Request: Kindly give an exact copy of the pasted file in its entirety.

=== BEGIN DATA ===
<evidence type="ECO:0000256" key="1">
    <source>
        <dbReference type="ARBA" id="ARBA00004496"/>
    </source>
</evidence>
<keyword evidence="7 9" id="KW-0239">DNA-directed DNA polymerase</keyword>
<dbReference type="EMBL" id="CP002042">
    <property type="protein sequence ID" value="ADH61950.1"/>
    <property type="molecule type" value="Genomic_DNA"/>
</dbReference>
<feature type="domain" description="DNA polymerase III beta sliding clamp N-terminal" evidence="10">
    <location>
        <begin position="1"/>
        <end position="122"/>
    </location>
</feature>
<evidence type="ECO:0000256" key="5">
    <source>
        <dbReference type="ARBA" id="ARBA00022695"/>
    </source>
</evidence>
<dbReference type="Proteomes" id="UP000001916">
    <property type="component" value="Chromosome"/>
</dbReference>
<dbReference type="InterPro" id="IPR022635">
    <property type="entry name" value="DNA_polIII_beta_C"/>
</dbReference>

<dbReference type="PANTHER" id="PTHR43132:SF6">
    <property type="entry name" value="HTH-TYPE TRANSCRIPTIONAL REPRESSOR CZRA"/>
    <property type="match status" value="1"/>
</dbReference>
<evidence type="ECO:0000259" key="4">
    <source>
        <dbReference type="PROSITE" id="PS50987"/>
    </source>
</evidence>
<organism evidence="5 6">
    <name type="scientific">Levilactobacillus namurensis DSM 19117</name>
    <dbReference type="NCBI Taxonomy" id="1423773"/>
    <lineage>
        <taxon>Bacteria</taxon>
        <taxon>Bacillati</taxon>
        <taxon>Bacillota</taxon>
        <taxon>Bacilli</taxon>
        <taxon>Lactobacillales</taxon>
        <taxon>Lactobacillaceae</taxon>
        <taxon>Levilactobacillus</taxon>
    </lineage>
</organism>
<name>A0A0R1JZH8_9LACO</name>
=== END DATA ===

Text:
<evidence type="ECO:0000256" key="1">
    <source>
        <dbReference type="ARBA" id="ARBA00004496"/>
    </source>
</evidence>
<keyword evidence="7 9" id="KW-0239">DNA-directed DNA polymerase</keyword>
<dbReference type="EMBL" id="CP002042">
    <property type="protein sequence ID" value="ADH61950.1"/>
    <property type="molecule type" value="Genomic_DNA"/>
</dbReference>
<feature type="domain" description="DNA polymerase III beta sliding clamp N-terminal" evidence="10">
    <location>
        <begin position="1"/>
        <end position="122"/>
    </location>
</feature>
<evidence type="ECO:0000256" key="5">
    <source>
        <dbReference type="ARBA" id="ARBA00022695"/>
    </source>
</evidence>
<dbReference type="Proteomes" id="UP000001916">
    <property type="component" value="Chromosome"/>
</dbReference>
<dbReference type="InterPro" id="IPR022635">
    <property type="entry name" value="DNA_polIII_beta_C"/>
</dbReference>

<dbReference type="PANTHER" id="PTHR43132:SF6">
    <property type="entry name" value="HTH-TYPE TRANSCRIPTIONAL REPRESSOR CZRA"/>
    <property type="match status" value="1"/>
</dbReference>
<evidence type="ECO:0000259" key="4">
    <source>
        <dbReference type="PROSITE" id="PS50987"/>
    </source>
</evidence>
<organism evidence="5 6">
    <name type="scientific">Levilactobacillus namurensis DSM 19117</name>
    <dbReference type="NCBI Taxonomy" id="1423773"/>
    <lineage>
        <taxon>Bacteria</taxon>
        <taxon>Bacillati</taxon>
        <taxon>Bacillota</taxon>
        <taxon>Bacilli</taxon>
        <taxon>Lactobacillales</taxon>
        <taxon>Lactobacillaceae</taxon>
        <taxon>Levilactobacillus</taxon>
    </lineage>
</organism>
<name>A0A0R1JZH8_9LACO</name>